May 25, 2016
Q: Hi, Ira. Do you think it is possible to trade Josh McRoberts to Philadelphia for that No. 24 pick they have, which is the Heat's original pick, and select someone like Timothe Luwawu, who is raw and can learn from one of the best shooting guards in this league. He already has defense, just is raw on offense. -- Juan, New York City.
A: The question with McRoberts is whether the Heat can afford to give up on relatively low-cost insurance in case Chris Bosh doesn't come back. If the Heat can't afford to retain Luol Deng in free agency, then there would be questions about the direction the team would go at power forward. For two years, the Heat have tried to make it work with McRoberts, with injuries consistently getting in the way. So the real question is whether Josh can get healthy and stay healthy. The preferred option with McRoberts might be to play it out for one more season and then make a decision once more is known with Bosh. What I can't see the Heat doing is using the stretch provision to waive McRoberts and then have dead money lingering on their salary cap and potentially against the tax. That has not been the Heat's way, and it would not be like the amnesty move with Mike Miller, when there was no residual impact against the cap and tax. As for trading into the draft, I'm not sure that would be a priority, with plenty to develop with Josh Richardson, Justise Winslow, Tyler Johnson and Briante Weber. It's almost as if Josh Richardson can be counted as this year's first-round pick and Briante Weber as this year's second-round pick. And we haven't even gotten into the other players the Heat developed this past season with their D-League affiliate.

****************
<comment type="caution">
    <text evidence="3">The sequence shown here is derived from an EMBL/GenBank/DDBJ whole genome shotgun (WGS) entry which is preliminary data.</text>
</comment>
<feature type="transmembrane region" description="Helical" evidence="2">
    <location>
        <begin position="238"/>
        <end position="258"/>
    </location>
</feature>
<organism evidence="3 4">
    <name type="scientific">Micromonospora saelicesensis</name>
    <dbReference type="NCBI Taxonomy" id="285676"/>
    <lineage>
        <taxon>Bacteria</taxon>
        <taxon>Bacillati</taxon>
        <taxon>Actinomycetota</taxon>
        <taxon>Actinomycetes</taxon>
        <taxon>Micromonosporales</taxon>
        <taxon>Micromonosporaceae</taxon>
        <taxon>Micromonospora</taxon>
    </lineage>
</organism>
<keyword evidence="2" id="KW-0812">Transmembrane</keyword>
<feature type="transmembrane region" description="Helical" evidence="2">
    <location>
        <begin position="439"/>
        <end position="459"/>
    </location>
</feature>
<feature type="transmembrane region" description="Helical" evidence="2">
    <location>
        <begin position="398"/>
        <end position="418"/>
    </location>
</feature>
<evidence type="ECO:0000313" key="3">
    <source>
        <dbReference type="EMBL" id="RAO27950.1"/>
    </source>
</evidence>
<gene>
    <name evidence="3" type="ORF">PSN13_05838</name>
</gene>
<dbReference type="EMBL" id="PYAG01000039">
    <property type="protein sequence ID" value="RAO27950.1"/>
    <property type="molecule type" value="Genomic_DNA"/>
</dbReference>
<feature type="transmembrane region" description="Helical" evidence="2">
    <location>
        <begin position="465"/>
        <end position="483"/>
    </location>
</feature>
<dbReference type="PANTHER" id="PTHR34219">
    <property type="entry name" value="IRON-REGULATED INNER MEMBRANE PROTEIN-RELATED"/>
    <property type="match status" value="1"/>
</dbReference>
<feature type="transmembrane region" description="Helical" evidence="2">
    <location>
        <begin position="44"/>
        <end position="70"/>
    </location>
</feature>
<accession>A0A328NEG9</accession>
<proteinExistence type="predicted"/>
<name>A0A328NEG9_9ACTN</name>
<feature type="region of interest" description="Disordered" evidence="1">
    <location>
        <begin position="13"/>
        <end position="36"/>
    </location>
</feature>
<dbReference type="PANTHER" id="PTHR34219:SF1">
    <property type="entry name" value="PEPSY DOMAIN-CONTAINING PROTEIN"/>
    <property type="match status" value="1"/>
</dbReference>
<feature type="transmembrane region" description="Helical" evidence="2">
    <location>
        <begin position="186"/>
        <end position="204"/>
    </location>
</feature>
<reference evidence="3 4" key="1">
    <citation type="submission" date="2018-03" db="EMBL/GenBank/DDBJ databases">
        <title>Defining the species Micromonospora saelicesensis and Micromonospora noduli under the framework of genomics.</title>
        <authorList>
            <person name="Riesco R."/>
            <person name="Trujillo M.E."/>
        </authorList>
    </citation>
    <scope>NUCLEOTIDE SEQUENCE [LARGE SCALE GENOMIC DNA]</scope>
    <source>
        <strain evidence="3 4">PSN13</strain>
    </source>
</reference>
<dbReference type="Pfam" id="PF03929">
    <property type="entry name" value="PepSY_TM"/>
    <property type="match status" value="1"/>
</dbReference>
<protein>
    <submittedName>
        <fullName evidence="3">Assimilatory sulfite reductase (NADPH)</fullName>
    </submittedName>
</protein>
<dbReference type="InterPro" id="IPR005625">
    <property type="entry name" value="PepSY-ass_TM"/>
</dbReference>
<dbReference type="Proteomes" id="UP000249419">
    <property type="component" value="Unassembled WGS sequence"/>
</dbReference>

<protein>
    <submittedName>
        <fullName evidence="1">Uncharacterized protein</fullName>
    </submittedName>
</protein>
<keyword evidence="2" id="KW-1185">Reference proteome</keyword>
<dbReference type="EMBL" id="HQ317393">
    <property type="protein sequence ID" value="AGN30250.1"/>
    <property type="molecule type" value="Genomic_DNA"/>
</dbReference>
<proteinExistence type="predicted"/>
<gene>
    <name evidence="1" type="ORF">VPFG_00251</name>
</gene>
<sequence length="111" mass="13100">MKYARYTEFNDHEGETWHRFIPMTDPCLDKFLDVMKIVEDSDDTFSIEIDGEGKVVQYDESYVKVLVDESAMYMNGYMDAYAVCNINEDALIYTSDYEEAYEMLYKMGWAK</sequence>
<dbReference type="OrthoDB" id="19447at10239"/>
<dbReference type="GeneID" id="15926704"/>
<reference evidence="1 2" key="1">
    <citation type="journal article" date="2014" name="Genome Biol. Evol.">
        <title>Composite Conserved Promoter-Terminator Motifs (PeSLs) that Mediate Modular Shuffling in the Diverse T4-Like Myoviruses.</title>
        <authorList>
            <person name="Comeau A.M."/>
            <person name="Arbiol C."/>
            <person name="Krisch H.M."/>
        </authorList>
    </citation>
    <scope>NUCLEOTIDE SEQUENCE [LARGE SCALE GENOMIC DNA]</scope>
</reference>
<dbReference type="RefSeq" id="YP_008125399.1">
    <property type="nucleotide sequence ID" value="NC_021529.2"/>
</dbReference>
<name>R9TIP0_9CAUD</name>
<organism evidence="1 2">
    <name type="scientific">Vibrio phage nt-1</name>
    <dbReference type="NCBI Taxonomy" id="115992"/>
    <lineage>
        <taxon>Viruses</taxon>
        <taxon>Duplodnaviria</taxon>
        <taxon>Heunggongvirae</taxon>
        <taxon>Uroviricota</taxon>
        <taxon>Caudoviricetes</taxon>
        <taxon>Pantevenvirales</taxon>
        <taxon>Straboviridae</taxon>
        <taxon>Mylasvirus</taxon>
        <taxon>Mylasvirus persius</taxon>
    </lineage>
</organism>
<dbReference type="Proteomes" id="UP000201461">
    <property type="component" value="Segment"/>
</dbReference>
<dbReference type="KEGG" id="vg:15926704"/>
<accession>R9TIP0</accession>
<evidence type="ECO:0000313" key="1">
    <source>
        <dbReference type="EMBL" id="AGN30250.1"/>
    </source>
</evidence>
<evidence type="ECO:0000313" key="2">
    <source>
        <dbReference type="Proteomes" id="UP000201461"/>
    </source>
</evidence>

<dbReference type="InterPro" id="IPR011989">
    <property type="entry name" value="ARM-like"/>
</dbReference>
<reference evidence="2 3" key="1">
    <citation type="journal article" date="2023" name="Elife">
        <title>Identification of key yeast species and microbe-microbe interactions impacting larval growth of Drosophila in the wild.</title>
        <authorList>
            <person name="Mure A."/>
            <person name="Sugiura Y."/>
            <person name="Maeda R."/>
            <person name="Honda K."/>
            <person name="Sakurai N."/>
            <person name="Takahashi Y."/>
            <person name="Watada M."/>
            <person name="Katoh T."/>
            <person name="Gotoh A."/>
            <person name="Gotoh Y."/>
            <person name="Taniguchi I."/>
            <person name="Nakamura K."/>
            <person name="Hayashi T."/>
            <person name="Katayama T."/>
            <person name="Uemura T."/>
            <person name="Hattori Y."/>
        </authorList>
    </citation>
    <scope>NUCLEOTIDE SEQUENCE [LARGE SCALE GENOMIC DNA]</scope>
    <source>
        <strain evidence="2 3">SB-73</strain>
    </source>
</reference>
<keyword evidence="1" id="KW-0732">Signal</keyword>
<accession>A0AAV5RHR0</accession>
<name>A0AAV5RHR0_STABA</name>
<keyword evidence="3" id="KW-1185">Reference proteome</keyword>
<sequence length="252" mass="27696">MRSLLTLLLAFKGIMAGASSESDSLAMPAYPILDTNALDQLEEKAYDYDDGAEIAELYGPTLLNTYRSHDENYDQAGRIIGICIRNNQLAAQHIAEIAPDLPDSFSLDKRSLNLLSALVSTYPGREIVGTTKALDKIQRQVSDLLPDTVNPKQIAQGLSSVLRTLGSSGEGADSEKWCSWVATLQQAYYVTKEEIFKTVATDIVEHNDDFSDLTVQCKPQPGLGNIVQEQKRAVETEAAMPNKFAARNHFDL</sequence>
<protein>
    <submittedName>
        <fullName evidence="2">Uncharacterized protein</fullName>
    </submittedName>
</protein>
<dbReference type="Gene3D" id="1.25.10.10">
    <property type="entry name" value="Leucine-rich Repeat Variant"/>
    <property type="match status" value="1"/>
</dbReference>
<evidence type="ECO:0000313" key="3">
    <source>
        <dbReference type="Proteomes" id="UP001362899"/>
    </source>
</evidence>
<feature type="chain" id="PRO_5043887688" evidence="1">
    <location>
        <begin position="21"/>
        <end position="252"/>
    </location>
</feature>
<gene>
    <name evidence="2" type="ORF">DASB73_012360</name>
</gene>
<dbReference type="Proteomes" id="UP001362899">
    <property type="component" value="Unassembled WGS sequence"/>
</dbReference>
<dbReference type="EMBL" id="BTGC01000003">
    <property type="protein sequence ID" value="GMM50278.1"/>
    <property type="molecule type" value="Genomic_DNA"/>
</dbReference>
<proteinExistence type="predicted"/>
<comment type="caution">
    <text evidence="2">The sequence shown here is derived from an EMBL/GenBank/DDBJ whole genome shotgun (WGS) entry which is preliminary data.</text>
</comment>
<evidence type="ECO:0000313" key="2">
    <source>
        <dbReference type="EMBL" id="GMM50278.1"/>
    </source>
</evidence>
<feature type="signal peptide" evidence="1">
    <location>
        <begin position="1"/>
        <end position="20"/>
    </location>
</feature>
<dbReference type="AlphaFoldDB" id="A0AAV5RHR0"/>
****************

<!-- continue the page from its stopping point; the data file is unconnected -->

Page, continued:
Q: Dwyane Wade was suspended for the same thing against Charlotte and Ramon Sessions. -- Harold.
A: Correct. And Wade's incident at midcourt against Sessions and the Hornets two seasons ago appeared far more benign than what Draymond Green executed against Steven Adams, let alone the stakes in a regular-season game compared to what Green let fly in the Western Conference finals. Did the NBA bungle this one? It sure seems like it.
Q: Ira, do you think the Heat will do something with Beno Udrih? He was very kind in his exit, so it makes me wonder if they promised him something like a spot or season tickets or something. -- Mike.
A: The initial thought with Udrih giving back $90,000 in salary with his buyout so the Heat could bring in Joe Johnson and later add both Briante Weber and Dorell Wright was that an encore might have been part of the deal. And with Pat Riley saying he considers both Josh Richardson and Tyler Johnson to be combo guards, perhaps there will be an opening. But with Dwyane Wade, Goran Dragic, Richardson, Johnson and Briante Weber, that's a bunch of incumbent guards already in place. It could come down to whether the Heat are going to thin out that group.
May 24, 2016
Q: Why am I reading that LeBron James is considering returning to the Heat? -- Thomas.